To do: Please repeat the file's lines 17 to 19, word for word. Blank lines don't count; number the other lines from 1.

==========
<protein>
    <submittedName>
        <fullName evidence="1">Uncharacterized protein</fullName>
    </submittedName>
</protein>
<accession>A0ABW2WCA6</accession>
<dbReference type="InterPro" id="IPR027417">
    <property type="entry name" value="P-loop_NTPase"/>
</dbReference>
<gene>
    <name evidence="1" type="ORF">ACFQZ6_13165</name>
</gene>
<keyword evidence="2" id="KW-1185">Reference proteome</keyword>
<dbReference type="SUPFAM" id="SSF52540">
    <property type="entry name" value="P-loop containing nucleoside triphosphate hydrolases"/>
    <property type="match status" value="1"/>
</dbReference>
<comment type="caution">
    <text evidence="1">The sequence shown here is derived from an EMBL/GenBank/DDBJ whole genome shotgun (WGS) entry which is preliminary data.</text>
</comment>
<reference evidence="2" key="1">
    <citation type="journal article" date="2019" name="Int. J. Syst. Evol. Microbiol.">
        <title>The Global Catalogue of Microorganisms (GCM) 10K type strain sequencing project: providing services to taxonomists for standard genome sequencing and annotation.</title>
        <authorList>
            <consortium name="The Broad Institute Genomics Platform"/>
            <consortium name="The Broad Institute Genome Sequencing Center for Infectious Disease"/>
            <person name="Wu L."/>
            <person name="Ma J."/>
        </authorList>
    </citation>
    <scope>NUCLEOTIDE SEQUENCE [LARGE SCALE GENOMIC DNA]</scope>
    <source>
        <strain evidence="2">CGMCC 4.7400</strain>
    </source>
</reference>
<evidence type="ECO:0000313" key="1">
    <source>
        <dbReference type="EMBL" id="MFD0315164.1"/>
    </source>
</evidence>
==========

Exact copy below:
</dbReference>
<comment type="caution">
    <text evidence="1">The sequence shown here is derived from an EMBL/GenBank/DDBJ whole genome shotgun (WGS) entry which is preliminary data.</text>